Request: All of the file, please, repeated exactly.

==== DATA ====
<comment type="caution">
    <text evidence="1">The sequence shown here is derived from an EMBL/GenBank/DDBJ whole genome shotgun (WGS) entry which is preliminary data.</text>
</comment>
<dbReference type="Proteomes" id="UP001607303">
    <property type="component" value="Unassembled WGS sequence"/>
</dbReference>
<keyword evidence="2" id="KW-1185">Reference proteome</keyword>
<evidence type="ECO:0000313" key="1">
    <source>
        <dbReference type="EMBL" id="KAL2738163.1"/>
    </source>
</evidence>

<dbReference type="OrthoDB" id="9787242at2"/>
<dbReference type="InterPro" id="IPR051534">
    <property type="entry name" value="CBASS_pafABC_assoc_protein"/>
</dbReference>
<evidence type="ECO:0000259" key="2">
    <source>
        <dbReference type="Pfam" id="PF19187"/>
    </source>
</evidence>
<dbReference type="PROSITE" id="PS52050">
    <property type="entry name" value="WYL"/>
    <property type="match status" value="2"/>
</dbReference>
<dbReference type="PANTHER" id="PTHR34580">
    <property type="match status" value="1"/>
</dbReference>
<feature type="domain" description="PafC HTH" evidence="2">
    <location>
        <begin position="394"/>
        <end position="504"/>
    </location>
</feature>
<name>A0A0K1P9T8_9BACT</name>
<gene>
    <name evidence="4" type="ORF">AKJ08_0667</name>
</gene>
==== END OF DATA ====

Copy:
<comment type="caution">
    <text evidence="1">The sequence shown here is derived from an EMBL/GenBank/DDBJ whole genome shotgun (WGS) entry which is preliminary data.</text>
</comment>
<dbReference type="Proteomes" id="UP001607303">
    <property type="component" value="Unassembled WGS sequence"/>
</dbReference>
<keyword evidence="2" id="KW-1185">Reference proteome</keyword>
<evidence type="ECO:0000313" key="1">
    <source>
        <dbReference type="EMBL" id="KAL2738163.1"/>
    </source>
</evidence>

<dbReference type="OrthoDB" id="9787242at2"/>
<dbReference type="InterPro" id="IPR051534">
    <property type="entry name" value="CBASS_pafABC_assoc_protein"/>
</dbReference>
<evidence type="ECO:0000259" key="2">
    <source>
        <dbReference type="Pfam" id="PF19187"/>
    </source>
</evidence>
<dbReference type="PROSITE" id="PS52050">
    <property type="entry name" value="WYL"/>
    <property type="match status" value="2"/>
</dbReference>
<dbReference type="PANTHER" id="PTHR34580">
    <property type="match status" value="1"/>
</dbReference>
<feature type="domain" description="PafC HTH" evidence="2">
    <location>
        <begin position="394"/>
        <end position="504"/>
    </location>
</feature>
<name>A0A0K1P9T8_9BACT</name>
<gene>
    <name evidence="4" type="ORF">AKJ08_0667</name>
</gene>